WASHINGTON — In the first detailed report on the events leading up to the Nov. 5, 2009, shootings at Fort Hood, Texas, the Senate Homeland Security Committee on Thursday blamed both the Pentagon and the FBI for failing to recognize that Army Maj. Nidal Hasan had links to a key al Qaida operative and had become an Islamic extremist before he allegedly opened fire on fellow soldiers, killing 13 and wounding dozens of others.
The Senate report also warned that neither the FBI nor the Defense Department had taken the steps needed to make certain that the mistakes weren't repeated. It said the FBI was using outdated methods to examine intercepted e-mails, that the post-9/11 system of investigating terrorist threats still discourages the sharing of information, and that the Defense Department hadn't identified radicalization as a potential threat.
In a statement, the FBI said it would study the report and implement changes "as appropriate." It said another study of FBI actions was expected soon from former FBI director William Webster on whether the "corrective actions" the FBI has undertaken are "sufficient."
The Army said it, too, would study the report.
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"Our institution is a learning organization and we will continue to make adjustments to improve it," the Army said in a statement.
It was the second report this week that condemned the U.S. Army for failing to recognize clear warnings signs of a troubled soldier that resulted in a major security breach. An internal Army report completed this week found that Army commanders, despite warnings not to, sent Pfc. Bradley Manning to Iraq, where he allegedly downloaded hundreds of thousands of Army reports and diplomatic cables that found their way to the WikiLeaks website. McClatchy first reported on the details of that report last Thursday.
The Senate committee launched its investigation last year out of frustration that the government wouldn't provide it with details of internal investigations into the Fort Hood shootings. While the Pentagon has released a report detailing 47 changes that it had made in response to its own investigation, it hasn't made the investigation itself public.
In a footnote, the Senate committee also complained that government officials had insisted on deleting information from its report. "We take issue with the extent of these redactions . . . but have consented to them in order to produce this report in a timely fashion," the report said.
The report, which was directed by Sens. Susan Collins, R-Maine, and Joseph Lieberman, I-Conn., painted a damning portrait of fumbling on the part of both entities.
Hasan's military supervisors allowed him to continue in the Army, and to be promoted just six months before the Fort Hood shootings, even though his fellow doctors at Walter Reed Hospital in Washington felt he was a "ticking time bomb." His extreme views were clear to his colleagues at the Uniformed Services University of the Health Sciences, where he held a fellowship. One of Hasan's assigned classroom presentations so outraged other students that the instructor halted it after just two minutes, the report said.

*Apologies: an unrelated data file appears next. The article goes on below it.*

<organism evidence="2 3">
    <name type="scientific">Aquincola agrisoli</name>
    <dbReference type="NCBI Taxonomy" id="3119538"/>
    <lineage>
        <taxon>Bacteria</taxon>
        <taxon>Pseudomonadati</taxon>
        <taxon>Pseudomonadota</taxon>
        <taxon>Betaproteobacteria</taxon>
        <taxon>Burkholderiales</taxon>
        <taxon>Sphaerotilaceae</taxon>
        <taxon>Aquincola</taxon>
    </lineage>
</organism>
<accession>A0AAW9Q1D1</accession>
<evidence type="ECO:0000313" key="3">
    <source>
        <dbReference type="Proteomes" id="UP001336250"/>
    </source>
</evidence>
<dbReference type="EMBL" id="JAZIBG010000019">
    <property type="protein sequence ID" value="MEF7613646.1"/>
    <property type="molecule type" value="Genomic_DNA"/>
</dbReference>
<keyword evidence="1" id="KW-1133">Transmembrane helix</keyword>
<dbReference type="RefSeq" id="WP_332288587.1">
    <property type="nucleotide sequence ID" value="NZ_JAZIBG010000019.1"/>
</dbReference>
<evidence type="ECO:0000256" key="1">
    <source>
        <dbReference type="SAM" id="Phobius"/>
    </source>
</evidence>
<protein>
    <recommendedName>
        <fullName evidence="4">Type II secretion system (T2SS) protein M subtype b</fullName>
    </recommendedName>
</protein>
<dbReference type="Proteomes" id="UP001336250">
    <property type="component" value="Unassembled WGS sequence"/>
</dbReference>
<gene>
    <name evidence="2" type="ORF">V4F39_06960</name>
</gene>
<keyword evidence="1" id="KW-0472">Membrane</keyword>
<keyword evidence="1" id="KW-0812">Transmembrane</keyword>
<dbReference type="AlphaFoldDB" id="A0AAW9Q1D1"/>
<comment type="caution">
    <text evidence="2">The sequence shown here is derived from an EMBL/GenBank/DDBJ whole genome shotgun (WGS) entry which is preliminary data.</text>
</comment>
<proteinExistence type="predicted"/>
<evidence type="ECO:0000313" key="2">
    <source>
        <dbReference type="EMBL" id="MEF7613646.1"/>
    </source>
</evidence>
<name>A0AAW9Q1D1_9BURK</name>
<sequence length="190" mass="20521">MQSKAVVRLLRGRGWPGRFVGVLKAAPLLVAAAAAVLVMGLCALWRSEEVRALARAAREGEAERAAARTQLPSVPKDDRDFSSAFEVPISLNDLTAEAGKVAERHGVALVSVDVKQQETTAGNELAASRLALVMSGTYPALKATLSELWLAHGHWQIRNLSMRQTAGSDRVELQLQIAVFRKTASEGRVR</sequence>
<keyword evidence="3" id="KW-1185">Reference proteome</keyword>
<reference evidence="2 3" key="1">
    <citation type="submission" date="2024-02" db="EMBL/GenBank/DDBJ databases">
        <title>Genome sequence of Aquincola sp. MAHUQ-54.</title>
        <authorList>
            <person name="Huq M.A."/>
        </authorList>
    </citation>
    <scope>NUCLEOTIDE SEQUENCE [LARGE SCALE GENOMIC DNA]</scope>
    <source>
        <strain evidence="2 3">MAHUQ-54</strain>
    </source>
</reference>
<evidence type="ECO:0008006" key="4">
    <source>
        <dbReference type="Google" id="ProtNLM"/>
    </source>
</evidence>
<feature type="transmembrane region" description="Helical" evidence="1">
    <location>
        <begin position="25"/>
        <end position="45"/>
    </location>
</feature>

The FBI did no better, the report found. After the FBI intercepted e-mails between Hasan and an unnamed "Suspected Terrorist," the San Diego Joint Terrorism Task Force requested assistance from its counterpart in Washington, where Hasan was then based. That request sat unfulfilled for three months, however, and then was dismissed after just four hours of investigation, the report said.
Additionally, the report said, the Washington investigator didn't have the necessary computer access to allow him to search FBI databases that would have turned up more information about Hasan's e-mail traffic.
The report doesn't identify the "Suspected Terrorist" by name, but other references in the report make it clear that the suspected terrorist is Anwar al Awlaki, a U.S.-born Yemeni cleric who's been under FBI investigation since Sept. 11, 2001, when FBI agents in San Diego learned he was acquainted with two of the 9/11 hijackers.
The report noted that Awlaki had been tied to at least five cases of suspected domestic terrorism in the four years prior to the Fort Hood shooting, with the last one coming just four months before Hasan allegedly opened fire at Fort Hood. That case was investigated by the FBI's Washington office.
The report said that Hasan was so well known among FBI investigators that one agent tasked with investigating him called another investigator as he watched the shootings unfold on television. "You know who that is?" the report quoted the agent as saying. "That's our boy."
Nearly two years before the shooting, the report said, Hasan had told fellow soldiers that his allegiance to the Quran superseded his oath to defend the Constitution. That was enough to have him dismissed from the Army, the report said, but instead his supervisors gave him positive evaluations, in part because supervisors said they feared charges of discrimination.
Those evaluations proved misleading to the FBI, too, when it conducted its initial investigation into Hasan's e-mails with Awlaki, the report said.
Because of the positive evaluations, the FBI assumed any ties between Awlaki and Hasan were "benign" and that Hasan was doing research for the military.
Once the FBI determined that Hasan wasn't a terrorist, the "ensuing inquiry failed to identify the totality of Hasan's communications and to inform Hasan's military chain of command and Army security officials of the fact that he was communicating with a suspected violent Islamist extremist."
Instead, Hasan was promoted to major and assigned to Fort Hood to provide mental health care to the Army's largest military base. Weeks later, the shootings broke out.
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